I caught on to Santa Claus fairly early in life. It’s unfortunate then that it took me so long to realize that, despite their strongly spoken rhetoric, my government really doesn’t care about helping me. Sometimes this truth is so evident that I question my intelligence in ever believing their intentions were good. Avoiding the political quagmire of the White House, today I’m talking about the FCC and rural internet.

Years ago, the FCC, realizing the potential of the Internet and recognizing that America was falling behind in internet speeds, created some basic minimum standards as a measurement.  At the time, I was naive enough to believe this would lead to improved rural internet.

Slightly over ten years ago DSL came to my area, 1.2 megabits per second. This was 20 times what I had been getting with my state of the art 56K modem. At the time this, seemed wonderful. I was even willing to ignore the fact that my Mother in law was paying less for her 20 mbps in town. I was convinced it would get better, the FCC was fully behind faster speeds and I had faith in technology.

Ten years later, my Mother in law gets 200 mbps at the same price she was paying for 20. Me, I’m now paying more for my 1.2 megabits per second and the service has gotten worse.

Fortunately, the FCC is looking into this and their verdict is… Sorry, in the interests of my blood pressure, I had to take a short pause. The FCC now wants to lower the minimum acceptable download rate and call cellphone service the equivalent of high speed Internet. Apparently I missed the memo where Americans have cut back on their Internet usage.

True enough, I’m already using my cellphone to supplement my internet experience. Each month I pay Verizon a huge amount of money for 24 gig of data. I could go unlimited but as I pointed out earlier, Verizon’s definition of unlimited is 10 gig for hotspotting and somewhere after 20 gig they throttle us back for network congestion.

Let me introduce you to my Internet experience. My DSL service through AT&T is now so bad that any downloads over 20 meg are unlikely to complete on the first try. I have a new Kindle book that I’ve tried to download  over twenty times because the download has never made it over 70%. Patches for online games typically start at 80 meg and go up. If the download isn’t capable of handling interrupted data streams, I’ll be patching forever. Sorry, I got caught up in the ranting.

My point is that the FCC is looking to redefine high speed accessibility in terms of cellphone usage, not because it would help me, but because it allows them to point to how much the rural internet has improved under their leadership and them to shift the money intended to improve rural infrastructure to improving cell phone towers.

Truthfully, I think it’s brilliant on the part of the FCC. This is the same technique I recommended to get car mileage up to 100 mpg, simply shorten the definition of a mile. Maybe the new definition of unlimited also came from the FCC.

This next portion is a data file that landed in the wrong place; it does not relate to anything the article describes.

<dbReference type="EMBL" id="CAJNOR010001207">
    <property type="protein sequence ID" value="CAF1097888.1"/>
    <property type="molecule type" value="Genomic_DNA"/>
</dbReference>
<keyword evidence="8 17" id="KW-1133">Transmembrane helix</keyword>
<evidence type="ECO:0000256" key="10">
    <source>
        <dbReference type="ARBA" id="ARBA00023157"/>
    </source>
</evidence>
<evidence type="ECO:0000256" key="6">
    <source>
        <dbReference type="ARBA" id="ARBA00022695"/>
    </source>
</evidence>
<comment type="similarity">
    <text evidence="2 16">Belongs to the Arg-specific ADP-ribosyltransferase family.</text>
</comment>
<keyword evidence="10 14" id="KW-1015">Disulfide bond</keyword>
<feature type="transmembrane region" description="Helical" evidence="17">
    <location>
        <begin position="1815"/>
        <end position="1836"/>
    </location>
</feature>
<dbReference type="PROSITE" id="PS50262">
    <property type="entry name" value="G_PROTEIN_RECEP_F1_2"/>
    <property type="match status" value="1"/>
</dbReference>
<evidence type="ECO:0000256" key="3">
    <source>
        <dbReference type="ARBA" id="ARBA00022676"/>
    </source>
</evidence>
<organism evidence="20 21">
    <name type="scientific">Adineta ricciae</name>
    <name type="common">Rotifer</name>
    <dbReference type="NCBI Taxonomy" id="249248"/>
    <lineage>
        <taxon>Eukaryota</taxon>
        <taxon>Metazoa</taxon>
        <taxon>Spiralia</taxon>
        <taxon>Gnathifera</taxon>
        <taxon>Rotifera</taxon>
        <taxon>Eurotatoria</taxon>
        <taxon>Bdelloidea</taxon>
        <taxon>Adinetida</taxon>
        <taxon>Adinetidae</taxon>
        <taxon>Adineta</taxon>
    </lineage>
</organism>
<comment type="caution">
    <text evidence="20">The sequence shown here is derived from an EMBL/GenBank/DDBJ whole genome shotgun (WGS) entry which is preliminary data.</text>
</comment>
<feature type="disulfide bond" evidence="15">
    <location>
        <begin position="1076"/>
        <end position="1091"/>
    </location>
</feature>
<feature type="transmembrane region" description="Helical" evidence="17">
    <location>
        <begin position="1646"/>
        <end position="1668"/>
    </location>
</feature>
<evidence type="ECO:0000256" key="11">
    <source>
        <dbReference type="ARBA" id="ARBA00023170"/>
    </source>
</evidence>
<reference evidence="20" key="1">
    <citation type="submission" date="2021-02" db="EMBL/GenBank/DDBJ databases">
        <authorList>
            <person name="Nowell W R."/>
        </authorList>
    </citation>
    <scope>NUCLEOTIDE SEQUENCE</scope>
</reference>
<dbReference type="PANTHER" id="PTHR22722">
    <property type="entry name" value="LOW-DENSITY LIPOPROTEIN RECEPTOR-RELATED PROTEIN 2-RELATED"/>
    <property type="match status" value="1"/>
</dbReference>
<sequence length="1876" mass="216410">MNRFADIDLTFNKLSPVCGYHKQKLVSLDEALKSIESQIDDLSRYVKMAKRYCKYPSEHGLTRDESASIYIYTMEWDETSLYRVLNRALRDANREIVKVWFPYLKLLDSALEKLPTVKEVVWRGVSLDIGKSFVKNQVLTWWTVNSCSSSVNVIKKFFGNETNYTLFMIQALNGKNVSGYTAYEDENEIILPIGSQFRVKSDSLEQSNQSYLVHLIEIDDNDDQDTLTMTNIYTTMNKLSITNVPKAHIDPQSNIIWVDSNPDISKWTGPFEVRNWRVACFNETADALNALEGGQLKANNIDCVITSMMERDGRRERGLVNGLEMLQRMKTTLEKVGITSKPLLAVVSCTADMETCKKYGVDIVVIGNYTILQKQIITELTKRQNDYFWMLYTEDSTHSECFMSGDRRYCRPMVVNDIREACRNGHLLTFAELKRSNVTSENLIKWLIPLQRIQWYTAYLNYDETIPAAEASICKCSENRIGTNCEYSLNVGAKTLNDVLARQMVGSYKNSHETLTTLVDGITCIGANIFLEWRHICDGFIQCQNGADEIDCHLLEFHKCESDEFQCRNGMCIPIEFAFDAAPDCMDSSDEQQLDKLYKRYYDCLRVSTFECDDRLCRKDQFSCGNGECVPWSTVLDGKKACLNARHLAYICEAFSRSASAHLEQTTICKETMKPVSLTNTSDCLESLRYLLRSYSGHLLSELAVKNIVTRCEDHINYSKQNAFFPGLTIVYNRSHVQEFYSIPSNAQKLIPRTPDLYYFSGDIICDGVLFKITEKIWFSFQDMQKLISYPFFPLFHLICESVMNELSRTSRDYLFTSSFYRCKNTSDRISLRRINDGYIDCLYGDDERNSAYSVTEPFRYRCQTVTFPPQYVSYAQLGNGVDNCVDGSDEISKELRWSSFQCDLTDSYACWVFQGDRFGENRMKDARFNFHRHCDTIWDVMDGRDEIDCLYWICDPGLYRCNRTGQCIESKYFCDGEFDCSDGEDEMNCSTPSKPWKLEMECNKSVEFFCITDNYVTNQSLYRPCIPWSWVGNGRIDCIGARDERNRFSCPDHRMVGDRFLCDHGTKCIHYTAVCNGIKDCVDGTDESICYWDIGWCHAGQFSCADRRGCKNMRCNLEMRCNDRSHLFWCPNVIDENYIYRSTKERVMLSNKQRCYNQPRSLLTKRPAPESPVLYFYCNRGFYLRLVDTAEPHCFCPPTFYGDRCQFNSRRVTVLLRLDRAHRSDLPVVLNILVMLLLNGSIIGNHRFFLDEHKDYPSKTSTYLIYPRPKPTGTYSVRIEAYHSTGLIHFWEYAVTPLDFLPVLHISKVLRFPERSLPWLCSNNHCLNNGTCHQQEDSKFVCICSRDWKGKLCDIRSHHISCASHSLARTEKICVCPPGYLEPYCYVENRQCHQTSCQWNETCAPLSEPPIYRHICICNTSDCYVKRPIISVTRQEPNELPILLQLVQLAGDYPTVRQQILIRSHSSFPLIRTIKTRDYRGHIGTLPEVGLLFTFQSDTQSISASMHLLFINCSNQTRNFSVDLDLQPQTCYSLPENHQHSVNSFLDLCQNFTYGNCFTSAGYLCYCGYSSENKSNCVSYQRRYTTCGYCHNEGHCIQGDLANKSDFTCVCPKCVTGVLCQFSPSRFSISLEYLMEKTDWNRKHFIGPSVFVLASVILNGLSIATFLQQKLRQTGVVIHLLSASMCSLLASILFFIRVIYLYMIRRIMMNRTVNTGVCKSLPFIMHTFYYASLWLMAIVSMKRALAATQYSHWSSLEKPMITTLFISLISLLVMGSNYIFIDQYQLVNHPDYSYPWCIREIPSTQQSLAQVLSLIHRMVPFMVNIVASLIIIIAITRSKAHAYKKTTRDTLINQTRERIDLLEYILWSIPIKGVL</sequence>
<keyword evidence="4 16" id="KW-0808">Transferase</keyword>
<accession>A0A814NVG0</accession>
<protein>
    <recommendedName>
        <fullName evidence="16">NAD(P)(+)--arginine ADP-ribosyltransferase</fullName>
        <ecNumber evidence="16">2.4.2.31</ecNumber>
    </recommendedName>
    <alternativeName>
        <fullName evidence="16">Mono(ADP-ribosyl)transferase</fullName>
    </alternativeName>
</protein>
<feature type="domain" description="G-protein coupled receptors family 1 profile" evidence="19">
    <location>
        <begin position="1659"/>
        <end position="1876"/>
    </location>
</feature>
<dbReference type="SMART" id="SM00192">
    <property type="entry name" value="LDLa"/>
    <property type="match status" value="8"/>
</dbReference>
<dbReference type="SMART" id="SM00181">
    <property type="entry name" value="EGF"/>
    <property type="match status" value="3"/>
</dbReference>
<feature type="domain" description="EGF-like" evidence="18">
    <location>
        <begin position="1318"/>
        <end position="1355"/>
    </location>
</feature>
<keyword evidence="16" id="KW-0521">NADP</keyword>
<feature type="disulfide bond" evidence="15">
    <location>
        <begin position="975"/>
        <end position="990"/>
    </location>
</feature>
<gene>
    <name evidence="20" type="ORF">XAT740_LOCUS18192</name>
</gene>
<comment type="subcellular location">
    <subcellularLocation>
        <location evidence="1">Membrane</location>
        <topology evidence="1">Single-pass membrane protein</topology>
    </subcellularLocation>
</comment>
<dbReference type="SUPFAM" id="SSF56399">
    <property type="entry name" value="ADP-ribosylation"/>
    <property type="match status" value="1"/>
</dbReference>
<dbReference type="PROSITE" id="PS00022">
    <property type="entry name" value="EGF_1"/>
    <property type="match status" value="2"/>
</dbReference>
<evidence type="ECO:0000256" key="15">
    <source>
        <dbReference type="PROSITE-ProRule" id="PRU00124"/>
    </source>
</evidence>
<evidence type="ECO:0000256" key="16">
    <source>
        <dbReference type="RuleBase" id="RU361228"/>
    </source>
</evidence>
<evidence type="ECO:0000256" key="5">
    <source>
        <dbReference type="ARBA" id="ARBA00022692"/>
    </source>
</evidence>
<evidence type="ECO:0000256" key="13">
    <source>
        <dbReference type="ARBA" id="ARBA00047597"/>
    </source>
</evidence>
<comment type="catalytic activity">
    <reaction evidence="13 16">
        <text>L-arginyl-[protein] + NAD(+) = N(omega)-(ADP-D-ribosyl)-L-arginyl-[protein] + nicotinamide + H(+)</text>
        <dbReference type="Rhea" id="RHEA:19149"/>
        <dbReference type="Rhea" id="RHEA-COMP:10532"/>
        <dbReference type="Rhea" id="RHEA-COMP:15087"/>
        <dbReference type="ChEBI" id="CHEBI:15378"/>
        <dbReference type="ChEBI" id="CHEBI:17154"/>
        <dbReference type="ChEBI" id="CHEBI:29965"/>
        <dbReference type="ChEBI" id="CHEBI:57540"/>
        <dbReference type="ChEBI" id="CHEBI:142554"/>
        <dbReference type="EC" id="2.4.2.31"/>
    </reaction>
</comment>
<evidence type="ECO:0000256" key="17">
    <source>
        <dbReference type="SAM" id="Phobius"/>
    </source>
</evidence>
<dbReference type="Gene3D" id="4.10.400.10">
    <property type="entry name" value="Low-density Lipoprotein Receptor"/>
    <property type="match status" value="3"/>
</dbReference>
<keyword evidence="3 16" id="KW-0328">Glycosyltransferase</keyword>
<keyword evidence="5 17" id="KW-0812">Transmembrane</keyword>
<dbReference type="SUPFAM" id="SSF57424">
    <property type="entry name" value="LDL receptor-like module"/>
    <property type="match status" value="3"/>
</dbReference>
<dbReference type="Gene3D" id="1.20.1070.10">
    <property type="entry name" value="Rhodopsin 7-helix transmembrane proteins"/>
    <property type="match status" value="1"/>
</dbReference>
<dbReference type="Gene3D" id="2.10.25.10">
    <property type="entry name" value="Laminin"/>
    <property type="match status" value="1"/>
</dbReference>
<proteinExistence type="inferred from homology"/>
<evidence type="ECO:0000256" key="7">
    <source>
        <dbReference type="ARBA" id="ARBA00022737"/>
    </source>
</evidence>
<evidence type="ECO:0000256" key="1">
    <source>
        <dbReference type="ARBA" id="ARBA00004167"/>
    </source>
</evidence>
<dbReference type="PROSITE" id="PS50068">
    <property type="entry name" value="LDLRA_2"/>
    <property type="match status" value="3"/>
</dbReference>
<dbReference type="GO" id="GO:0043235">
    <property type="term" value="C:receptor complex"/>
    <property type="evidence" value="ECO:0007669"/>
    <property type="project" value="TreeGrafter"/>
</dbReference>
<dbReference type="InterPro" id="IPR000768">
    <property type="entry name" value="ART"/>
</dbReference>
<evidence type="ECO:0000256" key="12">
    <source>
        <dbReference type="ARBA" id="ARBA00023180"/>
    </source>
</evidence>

From the cellphone providers point of view, this is great. They can continue to provide me with expensive amount of data while the FCC diverts funds to them for rural improvement. I’m guessing it’s not going to make a bit of difference in my bill or data restrictions. Meanwhile, AT&T can stop pretending to care about their DSL customers and build up their cell towers. The only loser in this is the consumer hoping for rural Internet.

I know I shouldn’t be surprised, this is the same organization that told us all how much our life would improve with digital television. We were told we would be able to receive it just as well as the analog TV. How’s that working out for you?

Let’s not forget the FCC’s current stance on Net neutrality and municipalities providing internet for their citizens. These are very bad things for you and me, very bad. They can’t explain why but, “trust us, we’re from the government.”

I was fortunate to find out about this marvelous bit political doublespeak from an article in Arstechnica. The article is worth reading and they give you a link for comments to the FCC on their new policy. I particularly liked the comment suggesting the FCC’s next campaign would be, “Let’s make 56K great again.” 

About the only winner in this rural internet shell game is my Mother-in-law. When I’m out of data or I need to do an eleven gig download in less than a week, I go visit her. Not wanting to make it look like my only motive is to steal bandwidth, I make my visits under the guise of fixing up her house and yard.

Let’s see, I have eight new oversized Kindle books to download (Amazon had a special on textbooks), four new Audio books, a new season of Bosch and an eleven gig download to put Visual Studio on my laptop.

Mom, what was that about a leaky faucet?

© 2017 – 2019, Byron Seastrunk. All rights reserved.

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